Flocks of gym-goers find themselves unable to maintain consistency in their fitness program. They eagerly begin their fitness journey, salivating by just thinking about the prospect of success (each individual might have a different interpretation of success). Thereafter, they commit to a program for a few months and batter their bodies with no proper recovery plan in place, believing this is the way to go. Nonetheless, they’re sadly mistaken.
It is well documented in peer-reviewed sports science literature that a lot goes into the process of building muscle besides doing the workout itself. Nutrition, hydration, sleep, and state of mind, all play a fundamental role in affecting muscle hypertrophy. Also, a key component to this formula is the often-neglected recovery aspect. In addition to reducing tension and increasing muscle length, the use of certain recovery tools is a sure way to improving mobility and range of motion.
Why is recovery so important for gym-goers?
If you’re looking to give a 110 percent at the gym by coming in feeling fresh for your training session, then allow us to chime in and guide you. Up until now, you might have been lucky to evade a series of gym-related nagging injuries. But weightlifting for a long period of time is a totally different ball game. So your luck will most definitely one day run out if you don’t take proper care of your body pre- and post-workout.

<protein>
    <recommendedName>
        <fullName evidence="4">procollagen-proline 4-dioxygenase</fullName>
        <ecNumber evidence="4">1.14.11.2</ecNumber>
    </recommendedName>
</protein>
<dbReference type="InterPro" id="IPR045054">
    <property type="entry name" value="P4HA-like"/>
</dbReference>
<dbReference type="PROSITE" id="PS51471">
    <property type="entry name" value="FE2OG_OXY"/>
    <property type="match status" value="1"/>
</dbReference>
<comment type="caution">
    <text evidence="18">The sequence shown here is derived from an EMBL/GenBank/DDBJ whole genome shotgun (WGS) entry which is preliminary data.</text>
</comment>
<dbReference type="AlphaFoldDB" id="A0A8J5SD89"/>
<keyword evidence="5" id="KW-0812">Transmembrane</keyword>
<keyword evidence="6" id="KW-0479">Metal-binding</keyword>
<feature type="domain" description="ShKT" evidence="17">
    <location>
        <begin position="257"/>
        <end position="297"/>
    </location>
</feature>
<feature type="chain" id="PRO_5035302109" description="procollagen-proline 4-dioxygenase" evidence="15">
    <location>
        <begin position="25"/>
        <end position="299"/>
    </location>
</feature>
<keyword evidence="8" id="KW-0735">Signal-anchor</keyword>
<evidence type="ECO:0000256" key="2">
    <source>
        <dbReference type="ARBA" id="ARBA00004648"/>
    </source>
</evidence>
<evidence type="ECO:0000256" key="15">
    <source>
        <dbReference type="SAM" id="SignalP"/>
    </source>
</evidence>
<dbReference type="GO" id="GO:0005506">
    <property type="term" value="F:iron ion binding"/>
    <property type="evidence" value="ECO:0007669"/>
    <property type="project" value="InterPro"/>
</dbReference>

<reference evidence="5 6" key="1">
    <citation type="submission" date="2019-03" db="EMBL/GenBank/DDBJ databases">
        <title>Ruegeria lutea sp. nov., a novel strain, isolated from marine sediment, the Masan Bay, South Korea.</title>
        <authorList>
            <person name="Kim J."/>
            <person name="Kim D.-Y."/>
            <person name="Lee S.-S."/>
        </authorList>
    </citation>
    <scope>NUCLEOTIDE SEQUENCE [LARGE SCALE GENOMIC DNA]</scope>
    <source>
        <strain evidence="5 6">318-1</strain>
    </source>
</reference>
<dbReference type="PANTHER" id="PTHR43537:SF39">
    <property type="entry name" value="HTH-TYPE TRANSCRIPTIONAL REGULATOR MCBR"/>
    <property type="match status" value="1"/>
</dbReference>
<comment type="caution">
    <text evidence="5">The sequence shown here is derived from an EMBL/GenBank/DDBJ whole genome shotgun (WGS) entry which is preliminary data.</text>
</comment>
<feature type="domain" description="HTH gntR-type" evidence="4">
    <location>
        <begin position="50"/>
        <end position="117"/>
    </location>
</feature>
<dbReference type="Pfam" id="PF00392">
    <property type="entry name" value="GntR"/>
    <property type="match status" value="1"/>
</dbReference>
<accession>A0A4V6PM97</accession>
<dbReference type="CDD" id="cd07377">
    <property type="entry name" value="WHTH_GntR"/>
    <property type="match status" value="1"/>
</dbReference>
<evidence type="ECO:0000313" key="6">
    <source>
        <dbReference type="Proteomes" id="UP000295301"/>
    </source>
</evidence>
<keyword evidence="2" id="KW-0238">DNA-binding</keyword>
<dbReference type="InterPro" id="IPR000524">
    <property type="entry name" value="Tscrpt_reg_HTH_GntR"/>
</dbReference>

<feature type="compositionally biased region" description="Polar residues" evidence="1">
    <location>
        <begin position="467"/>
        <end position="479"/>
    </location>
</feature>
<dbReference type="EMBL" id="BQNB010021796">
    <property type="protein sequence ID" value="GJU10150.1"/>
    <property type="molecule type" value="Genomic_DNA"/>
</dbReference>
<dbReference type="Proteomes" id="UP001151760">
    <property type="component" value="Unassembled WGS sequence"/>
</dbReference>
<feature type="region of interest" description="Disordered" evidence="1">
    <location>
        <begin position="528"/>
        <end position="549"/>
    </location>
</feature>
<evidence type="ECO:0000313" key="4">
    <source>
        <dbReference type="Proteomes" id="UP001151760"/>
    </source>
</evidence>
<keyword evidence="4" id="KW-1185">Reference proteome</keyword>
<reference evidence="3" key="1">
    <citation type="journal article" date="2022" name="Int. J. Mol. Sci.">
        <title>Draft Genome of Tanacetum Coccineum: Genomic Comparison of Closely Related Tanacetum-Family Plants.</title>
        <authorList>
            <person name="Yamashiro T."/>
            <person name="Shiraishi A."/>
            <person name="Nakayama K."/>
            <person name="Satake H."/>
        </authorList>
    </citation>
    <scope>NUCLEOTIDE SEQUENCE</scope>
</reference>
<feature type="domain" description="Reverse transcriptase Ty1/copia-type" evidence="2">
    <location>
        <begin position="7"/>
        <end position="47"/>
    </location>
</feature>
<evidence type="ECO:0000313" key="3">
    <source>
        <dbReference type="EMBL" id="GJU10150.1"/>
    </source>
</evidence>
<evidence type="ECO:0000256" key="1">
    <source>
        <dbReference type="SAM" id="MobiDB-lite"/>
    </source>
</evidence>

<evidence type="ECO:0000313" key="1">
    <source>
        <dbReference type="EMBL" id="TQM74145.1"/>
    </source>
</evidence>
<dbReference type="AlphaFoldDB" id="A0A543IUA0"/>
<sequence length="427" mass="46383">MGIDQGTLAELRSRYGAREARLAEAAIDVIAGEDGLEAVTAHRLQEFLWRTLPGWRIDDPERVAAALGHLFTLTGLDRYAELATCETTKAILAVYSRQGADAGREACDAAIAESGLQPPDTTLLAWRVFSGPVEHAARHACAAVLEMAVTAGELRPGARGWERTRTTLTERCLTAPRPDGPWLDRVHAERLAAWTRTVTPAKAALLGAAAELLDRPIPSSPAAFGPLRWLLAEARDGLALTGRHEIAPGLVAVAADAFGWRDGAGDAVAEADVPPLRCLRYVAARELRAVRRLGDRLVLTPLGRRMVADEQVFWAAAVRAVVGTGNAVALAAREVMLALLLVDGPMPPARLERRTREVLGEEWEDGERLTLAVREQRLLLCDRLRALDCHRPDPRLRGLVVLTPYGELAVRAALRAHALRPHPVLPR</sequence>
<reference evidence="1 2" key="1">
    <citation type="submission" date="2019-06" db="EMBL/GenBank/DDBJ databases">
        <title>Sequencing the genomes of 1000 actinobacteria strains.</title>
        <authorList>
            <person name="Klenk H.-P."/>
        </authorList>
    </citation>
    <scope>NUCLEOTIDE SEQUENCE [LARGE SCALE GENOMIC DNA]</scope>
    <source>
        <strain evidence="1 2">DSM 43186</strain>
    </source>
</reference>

Lifting weights can cause bone fractures, cartilage and joint damage, muscle strains and tears, as well as spinal injuries (herniated discs). As a result of taking part in resistance training, a lot of wear and tear can be accumulated over months, if not years.
According to a study published in the October 2015 issue of the American Journal of Sports Medicine, researchers studied the correlation between shoulder flexibility and injury risk in athletes (300 pitchers). Limited shoulder flexibility in pitchers meant that they had the chance of picking up twice as many injuries.